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What is a credit history?

Your credit history is crucial for your credit score and report. Read to find out more.

23 November 2022Lloyd Smith 5 min read
credit history, credit score and report

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Whenever you need credit, a credit provider has to decide whether you are a worthy candidate for extending credit. Your credit history is a piece of critical information that helps potential lenders make that decision. Having a good credit history can make it easier for you to borrow on favourable terms and also improve your credit score.

Here is what you need to know:

Credit history is a record of your debt management and repayments. It consists of information such as:

  • The number and type of accounts/credit products you have, whether active or closed
  • Outstanding amounts of each account; and
  • Repayment history of each credit product which includes repayment amount, payment due date, whether you make repayments on time, and whether there were any delayed or missed payments

Let’s illustrate the credit history definition with an example. Suppose A has two credit cards and one instalment loan currently. A year back, he cancelled a credit card and repaid his home mortgage loan. Detailed particulars of each credit product, including what is the credit limit on each card, how much is currently outstanding, how long has he been using these cards, and what is his repayment track record of credit card dues and loan EMIs -- all forms part of A’s credit history.

Credit report is a detailed document that records your credit history. Apart from your previous credit history, the report also contains:

  • Personal identification information such as your name, current, and previous residential addresses, employer details
  • Public records such as any judgments against you, serious credit infringements, bankruptcies filed by you, and tax claims on your assets
  • Details of credit providers who have made a credit inquiry in the past to access your credit information

Credit reporting agencies are responsible for generating credit reports of a borrower and they do it based on the data collected from their creditors.

Every lender wants to extend debt to a responsible borrower who will repay on time. To evaluate a borrower’s creditworthiness, lenders need evidence that shows that the borrower has successfully repaid debts in the past. Reviewing your credit history helps a lender assess your track record of payments and determine whether you are the right candidate for a new credit product.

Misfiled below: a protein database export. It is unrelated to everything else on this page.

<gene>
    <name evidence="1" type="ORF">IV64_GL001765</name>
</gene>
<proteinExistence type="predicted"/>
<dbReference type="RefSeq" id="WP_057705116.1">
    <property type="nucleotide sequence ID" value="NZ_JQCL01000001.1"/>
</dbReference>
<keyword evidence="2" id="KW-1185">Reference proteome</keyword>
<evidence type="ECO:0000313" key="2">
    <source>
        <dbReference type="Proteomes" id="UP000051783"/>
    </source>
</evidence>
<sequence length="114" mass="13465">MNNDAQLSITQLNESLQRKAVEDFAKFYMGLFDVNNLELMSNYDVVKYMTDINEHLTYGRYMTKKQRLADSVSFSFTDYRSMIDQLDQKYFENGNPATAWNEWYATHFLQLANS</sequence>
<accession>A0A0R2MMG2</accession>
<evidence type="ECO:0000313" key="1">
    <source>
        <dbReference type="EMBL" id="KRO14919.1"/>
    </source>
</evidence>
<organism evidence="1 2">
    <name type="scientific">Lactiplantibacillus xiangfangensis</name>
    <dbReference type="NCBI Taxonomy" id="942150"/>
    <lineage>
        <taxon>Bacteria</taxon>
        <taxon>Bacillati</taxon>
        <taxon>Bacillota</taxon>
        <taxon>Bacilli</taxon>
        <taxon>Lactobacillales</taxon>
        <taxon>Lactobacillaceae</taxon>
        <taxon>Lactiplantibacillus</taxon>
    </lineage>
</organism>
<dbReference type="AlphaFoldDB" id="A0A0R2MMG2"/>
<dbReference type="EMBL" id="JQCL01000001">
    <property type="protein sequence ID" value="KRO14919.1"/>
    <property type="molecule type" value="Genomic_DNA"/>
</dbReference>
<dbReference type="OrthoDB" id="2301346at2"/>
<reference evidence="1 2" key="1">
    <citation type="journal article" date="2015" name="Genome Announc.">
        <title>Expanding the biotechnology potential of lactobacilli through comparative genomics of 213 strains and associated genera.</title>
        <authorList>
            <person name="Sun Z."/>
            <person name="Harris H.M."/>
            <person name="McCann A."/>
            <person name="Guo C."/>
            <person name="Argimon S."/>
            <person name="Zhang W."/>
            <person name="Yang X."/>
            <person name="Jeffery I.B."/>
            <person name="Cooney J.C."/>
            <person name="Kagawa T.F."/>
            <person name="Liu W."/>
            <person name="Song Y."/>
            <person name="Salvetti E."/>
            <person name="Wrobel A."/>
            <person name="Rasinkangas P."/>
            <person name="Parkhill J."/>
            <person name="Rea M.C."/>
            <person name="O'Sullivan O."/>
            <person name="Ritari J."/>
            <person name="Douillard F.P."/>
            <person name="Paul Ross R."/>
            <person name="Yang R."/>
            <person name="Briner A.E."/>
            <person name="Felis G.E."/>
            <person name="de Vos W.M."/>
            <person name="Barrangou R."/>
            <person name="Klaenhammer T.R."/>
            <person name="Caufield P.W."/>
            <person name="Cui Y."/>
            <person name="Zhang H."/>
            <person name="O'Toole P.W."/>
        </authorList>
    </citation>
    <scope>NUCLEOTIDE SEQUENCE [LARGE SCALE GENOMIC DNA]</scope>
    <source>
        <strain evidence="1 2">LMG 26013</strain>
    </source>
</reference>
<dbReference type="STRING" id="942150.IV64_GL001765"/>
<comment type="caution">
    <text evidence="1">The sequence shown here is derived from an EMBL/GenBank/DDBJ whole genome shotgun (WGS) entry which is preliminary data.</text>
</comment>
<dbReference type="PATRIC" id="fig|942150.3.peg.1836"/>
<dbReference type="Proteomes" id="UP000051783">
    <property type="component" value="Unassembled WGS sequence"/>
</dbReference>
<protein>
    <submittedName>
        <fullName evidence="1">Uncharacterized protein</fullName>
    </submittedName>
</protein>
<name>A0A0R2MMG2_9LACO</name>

Credit rating agencies also use your credit history information and apply a scoring model to determine your credit score.

A credit score is a three-digit number, typically between 300 and 850, that indicates your creditworthiness. Credit providers use credit scores to determine your eligibility to borrow and decide the terms of the borrowing. The healthier your credit history, the better is your credit score. And the better your credit score, the lower is your risk of default, making you an attractive candidate for borrowing.

A good credit history indicates that you don’t default on debt repayments or have a massive amount of outstanding debt. Having a good credit history can help you achieve a good credit score and also make it easier to get approved for loans and credit cards at favourable terms.

Here’s what you can do to make sure you maintain a good credit history consistently:

  • Pay your credit card/loan instalments in full and on time so that they don’t get flagged as collection accounts
  • Ensure that your total credit utilisation ratio stays below 30%. Anything higher than that impacts your credit score and positions you as an overextended borrower who is likely to find it difficult to repay debt
  • Regularly review your credit report for a credit history check. Incorrect information about your credit history can adversely impact your credit score.

Bad credit history depicts negative credit behaviour in the recent past. It shows that you have not been responsible about debt repayments and have accumulated too much debt within a short time. Maxing out your credit cards, filing for bankruptcy, or foreclosure actions by a lender due to mortgage default can also contribute to bad credit history.